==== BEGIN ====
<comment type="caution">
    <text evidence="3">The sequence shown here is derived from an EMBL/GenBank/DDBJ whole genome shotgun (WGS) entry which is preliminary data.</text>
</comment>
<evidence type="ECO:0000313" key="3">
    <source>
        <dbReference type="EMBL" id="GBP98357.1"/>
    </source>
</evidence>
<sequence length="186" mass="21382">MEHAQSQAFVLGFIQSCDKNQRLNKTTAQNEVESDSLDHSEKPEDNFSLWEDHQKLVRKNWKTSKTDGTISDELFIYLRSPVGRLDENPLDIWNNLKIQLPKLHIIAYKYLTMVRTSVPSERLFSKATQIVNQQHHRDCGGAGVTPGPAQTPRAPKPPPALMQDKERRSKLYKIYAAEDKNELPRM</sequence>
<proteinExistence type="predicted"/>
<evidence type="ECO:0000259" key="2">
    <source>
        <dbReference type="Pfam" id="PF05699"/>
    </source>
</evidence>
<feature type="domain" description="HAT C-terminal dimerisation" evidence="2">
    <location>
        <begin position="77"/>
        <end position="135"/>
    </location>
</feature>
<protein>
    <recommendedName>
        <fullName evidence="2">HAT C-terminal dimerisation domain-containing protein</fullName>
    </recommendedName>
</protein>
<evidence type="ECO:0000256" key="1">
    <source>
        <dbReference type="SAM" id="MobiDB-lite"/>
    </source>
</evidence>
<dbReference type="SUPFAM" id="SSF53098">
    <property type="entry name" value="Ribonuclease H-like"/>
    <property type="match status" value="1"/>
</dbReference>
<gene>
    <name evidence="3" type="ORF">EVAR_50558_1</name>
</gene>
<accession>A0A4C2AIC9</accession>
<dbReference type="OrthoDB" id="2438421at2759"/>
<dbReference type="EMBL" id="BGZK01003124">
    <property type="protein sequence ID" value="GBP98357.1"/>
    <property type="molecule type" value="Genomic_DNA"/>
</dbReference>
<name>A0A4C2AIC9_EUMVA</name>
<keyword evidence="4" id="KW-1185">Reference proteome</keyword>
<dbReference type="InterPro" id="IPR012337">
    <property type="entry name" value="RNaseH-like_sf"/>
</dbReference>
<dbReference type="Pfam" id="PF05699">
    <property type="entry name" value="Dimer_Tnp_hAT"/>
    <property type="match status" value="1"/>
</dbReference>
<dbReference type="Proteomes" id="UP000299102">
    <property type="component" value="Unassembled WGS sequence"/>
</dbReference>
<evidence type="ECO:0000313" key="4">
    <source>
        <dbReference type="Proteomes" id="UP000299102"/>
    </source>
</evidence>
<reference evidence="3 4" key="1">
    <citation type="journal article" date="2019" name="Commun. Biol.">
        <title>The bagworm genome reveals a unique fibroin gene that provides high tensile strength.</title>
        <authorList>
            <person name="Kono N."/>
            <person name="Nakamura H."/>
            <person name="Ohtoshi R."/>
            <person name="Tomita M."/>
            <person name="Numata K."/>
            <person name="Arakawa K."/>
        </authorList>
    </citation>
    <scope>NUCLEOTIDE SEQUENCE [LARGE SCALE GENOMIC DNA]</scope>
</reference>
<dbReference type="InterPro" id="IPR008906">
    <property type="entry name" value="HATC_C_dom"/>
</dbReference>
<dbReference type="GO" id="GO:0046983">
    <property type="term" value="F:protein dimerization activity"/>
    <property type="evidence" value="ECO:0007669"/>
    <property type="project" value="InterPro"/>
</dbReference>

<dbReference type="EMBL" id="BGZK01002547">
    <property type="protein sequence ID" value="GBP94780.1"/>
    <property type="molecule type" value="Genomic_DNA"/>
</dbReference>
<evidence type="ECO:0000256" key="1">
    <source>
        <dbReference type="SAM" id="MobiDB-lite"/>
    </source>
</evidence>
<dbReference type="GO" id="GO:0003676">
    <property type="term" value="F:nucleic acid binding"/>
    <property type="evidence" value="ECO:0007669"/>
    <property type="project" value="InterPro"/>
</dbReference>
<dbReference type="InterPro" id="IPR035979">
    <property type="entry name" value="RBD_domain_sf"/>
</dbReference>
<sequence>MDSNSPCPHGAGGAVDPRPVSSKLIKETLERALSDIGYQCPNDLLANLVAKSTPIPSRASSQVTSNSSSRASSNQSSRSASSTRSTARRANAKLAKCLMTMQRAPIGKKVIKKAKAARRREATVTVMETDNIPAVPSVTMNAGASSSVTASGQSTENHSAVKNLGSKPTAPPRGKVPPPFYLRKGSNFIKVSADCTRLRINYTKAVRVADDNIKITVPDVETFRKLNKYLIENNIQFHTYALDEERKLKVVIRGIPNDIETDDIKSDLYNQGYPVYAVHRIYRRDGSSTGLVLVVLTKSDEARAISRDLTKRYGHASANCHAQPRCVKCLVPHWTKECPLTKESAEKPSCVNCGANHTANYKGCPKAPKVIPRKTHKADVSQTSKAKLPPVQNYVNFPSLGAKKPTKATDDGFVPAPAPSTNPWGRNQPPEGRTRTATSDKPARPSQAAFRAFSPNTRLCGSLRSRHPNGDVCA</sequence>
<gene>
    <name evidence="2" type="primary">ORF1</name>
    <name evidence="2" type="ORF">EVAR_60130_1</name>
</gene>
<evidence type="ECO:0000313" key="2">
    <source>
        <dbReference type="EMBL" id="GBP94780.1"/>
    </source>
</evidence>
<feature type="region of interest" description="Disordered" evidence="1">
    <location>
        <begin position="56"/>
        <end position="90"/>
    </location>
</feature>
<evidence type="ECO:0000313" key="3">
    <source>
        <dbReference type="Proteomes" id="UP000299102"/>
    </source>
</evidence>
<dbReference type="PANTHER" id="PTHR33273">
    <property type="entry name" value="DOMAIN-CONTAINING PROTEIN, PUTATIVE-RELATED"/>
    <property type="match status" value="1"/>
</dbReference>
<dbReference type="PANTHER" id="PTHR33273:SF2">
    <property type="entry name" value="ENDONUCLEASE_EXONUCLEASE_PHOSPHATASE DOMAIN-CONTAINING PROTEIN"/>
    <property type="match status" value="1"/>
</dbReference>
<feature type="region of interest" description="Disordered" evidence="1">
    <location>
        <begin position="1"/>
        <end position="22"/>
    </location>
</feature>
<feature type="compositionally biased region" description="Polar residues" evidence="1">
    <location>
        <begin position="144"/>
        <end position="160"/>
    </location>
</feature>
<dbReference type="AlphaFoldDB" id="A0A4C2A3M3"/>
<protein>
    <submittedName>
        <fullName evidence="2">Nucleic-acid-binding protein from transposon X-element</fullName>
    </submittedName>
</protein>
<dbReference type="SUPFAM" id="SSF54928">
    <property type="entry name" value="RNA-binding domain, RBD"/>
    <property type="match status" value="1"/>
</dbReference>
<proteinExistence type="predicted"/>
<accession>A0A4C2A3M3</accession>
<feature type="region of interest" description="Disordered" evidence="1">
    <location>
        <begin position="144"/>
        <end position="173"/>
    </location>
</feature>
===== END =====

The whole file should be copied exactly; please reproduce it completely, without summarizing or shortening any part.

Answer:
<comment type="caution">
    <text evidence="3">The sequence shown here is derived from an EMBL/GenBank/DDBJ whole genome shotgun (WGS) entry which is preliminary data.</text>
</comment>
<evidence type="ECO:0000313" key="3">
    <source>
        <dbReference type="EMBL" id="GBP98357.1"/>
    </source>
</evidence>
<sequence length="186" mass="21382">MEHAQSQAFVLGFIQSCDKNQRLNKTTAQNEVESDSLDHSEKPEDNFSLWEDHQKLVRKNWKTSKTDGTISDELFIYLRSPVGRLDENPLDIWNNLKIQLPKLHIIAYKYLTMVRTSVPSERLFSKATQIVNQQHHRDCGGAGVTPGPAQTPRAPKPPPALMQDKERRSKLYKIYAAEDKNELPRM</sequence>
<proteinExistence type="predicted"/>
<evidence type="ECO:0000259" key="2">
    <source>
        <dbReference type="Pfam" id="PF05699"/>
    </source>
</evidence>
<feature type="domain" description="HAT C-terminal dimerisation" evidence="2">
    <location>
        <begin position="77"/>
        <end position="135"/>
    </location>
</feature>
<protein>
    <recommendedName>
        <fullName evidence="2">HAT C-terminal dimerisation domain-containing protein</fullName>
    </recommendedName>
</protein>
<evidence type="ECO:0000256" key="1">
    <source>
        <dbReference type="SAM" id="MobiDB-lite"/>
    </source>
</evidence>
<dbReference type="SUPFAM" id="SSF53098">
    <property type="entry name" value="Ribonuclease H-like"/>
    <property type="match status" value="1"/>
</dbReference>
<gene>
    <name evidence="3" type="ORF">EVAR_50558_1</name>
</gene>
<accession>A0A4C2AIC9</accession>
<dbReference type="OrthoDB" id="2438421at2759"/>
<dbReference type="EMBL" id="BGZK01003124">
    <property type="protein sequence ID" value="GBP98357.1"/>
    <property type="molecule type" value="Genomic_DNA"/>
</dbReference>
<name>A0A4C2AIC9_EUMVA</name>
<keyword evidence="4" id="KW-1185">Reference proteome</keyword>
<dbReference type="InterPro" id="IPR012337">
    <property type="entry name" value="RNaseH-like_sf"/>
</dbReference>
<dbReference type="Pfam" id="PF05699">
    <property type="entry name" value="Dimer_Tnp_hAT"/>
    <property type="match status" value="1"/>
</dbReference>
<dbReference type="Proteomes" id="UP000299102">
    <property type="component" value="Unassembled WGS sequence"/>
</dbReference>
<evidence type="ECO:0000313" key="4">
    <source>
        <dbReference type="Proteomes" id="UP000299102"/>
    </source>
</evidence>
<reference evidence="3 4" key="1">
    <citation type="journal article" date="2019" name="Commun. Biol.">
        <title>The bagworm genome reveals a unique fibroin gene that provides high tensile strength.</title>
        <authorList>
            <person name="Kono N."/>
            <person name="Nakamura H."/>
            <person name="Ohtoshi R."/>
            <person name="Tomita M."/>
            <person name="Numata K."/>
            <person name="Arakawa K."/>
        </authorList>
    </citation>
    <scope>NUCLEOTIDE SEQUENCE [LARGE SCALE GENOMIC DNA]</scope>
</reference>
<dbReference type="InterPro" id="IPR008906">
    <property type="entry name" value="HATC_C_dom"/>
</dbReference>
<dbReference type="GO" id="GO:0046983">
    <property type="term" value="F:protein dimerization activity"/>
    <property type="evidence" value="ECO:0007669"/>
    <property type="project" value="InterPro"/>
</dbReference>

<dbReference type="EMBL" id="BGZK01002547">
    <property type="protein sequence ID" value="GBP94780.1"/>
    <property type="molecule type" value="Genomic_DNA"/>
</dbReference>
<evidence type="ECO:0000256" key="1">
    <source>
        <dbReference type="SAM" id="MobiDB-lite"/>
    </source>
</evidence>
<dbReference type="GO" id="GO:0003676">
    <property type="term" value="F:nucleic acid binding"/>
    <property type="evidence" value="ECO:0007669"/>
    <property type="project" value="InterPro"/>
</dbReference>
<dbReference type="InterPro" id="IPR035979">
    <property type="entry name" value="RBD_domain_sf"/>
</dbReference>
<sequence>MDSNSPCPHGAGGAVDPRPVSSKLIKETLERALSDIGYQCPNDLLANLVAKSTPIPSRASSQVTSNSSSRASSNQSSRSASSTRSTARRANAKLAKCLMTMQRAPIGKKVIKKAKAARRREATVTVMETDNIPAVPSVTMNAGASSSVTASGQSTENHSAVKNLGSKPTAPPRGKVPPPFYLRKGSNFIKVSADCTRLRINYTKAVRVADDNIKITVPDVETFRKLNKYLIENNIQFHTYALDEERKLKVVIRGIPNDIETDDIKSDLYNQGYPVYAVHRIYRRDGSSTGLVLVVLTKSDEARAISRDLTKRYGHASANCHAQPRCVKCLVPHWTKECPLTKESAEKPSCVNCGANHTANYKGCPKAPKVIPRKTHKADVSQTSKAKLPPVQNYVNFPSLGAKKPTKATDDGFVPAPAPSTNPWGRNQPPEGRTRTATSDKPARPSQAAFRAFSPNTRLCGSLRSRHPNGDVCA</sequence>
<gene>
    <name evidence="2" type="primary">ORF1</name>
    <name evidence="2" type="ORF">EVAR_60130_1</name>
</gene>
<evidence type="ECO:0000313" key="2">
    <source>
        <dbReference type="EMBL" id="GBP94780.1"/>
    </source>
</evidence>
<feature type="region of interest" description="Disordered" evidence="1">
    <location>
        <begin position="56"/>
        <end position="90"/>
    </location>
</feature>
<evidence type="ECO:0000313" key="3">
    <source>
        <dbReference type="Proteomes" id="UP000299102"/>
    </source>
</evidence>
<dbReference type="PANTHER" id="PTHR33273">
    <property type="entry name" value="DOMAIN-CONTAINING PROTEIN, PUTATIVE-RELATED"/>
    <property type="match status" value="1"/>
</dbReference>
<dbReference type="PANTHER" id="PTHR33273:SF2">
    <property type="entry name" value="ENDONUCLEASE_EXONUCLEASE_PHOSPHATASE DOMAIN-CONTAINING PROTEIN"/>
    <property type="match status" value="1"/>
</dbReference>
<feature type="region of interest" description="Disordered" evidence="1">
    <location>
        <begin position="1"/>
        <end position="22"/>
    </location>
</feature>
<feature type="compositionally biased region" description="Polar residues" evidence="1">
    <location>
        <begin position="144"/>
        <end position="160"/>
    </location>
</feature>
<dbReference type="AlphaFoldDB" id="A0A4C2A3M3"/>
<protein>
    <submittedName>
        <fullName evidence="2">Nucleic-acid-binding protein from transposon X-element</fullName>
    </submittedName>
</protein>
<dbReference type="SUPFAM" id="SSF54928">
    <property type="entry name" value="RNA-binding domain, RBD"/>
    <property type="match status" value="1"/>
</dbReference>
<proteinExistence type="predicted"/>
<accession>A0A4C2A3M3</accession>
<feature type="region of interest" description="Disordered" evidence="1">
    <location>
        <begin position="144"/>
        <end position="173"/>
    </location>
</feature>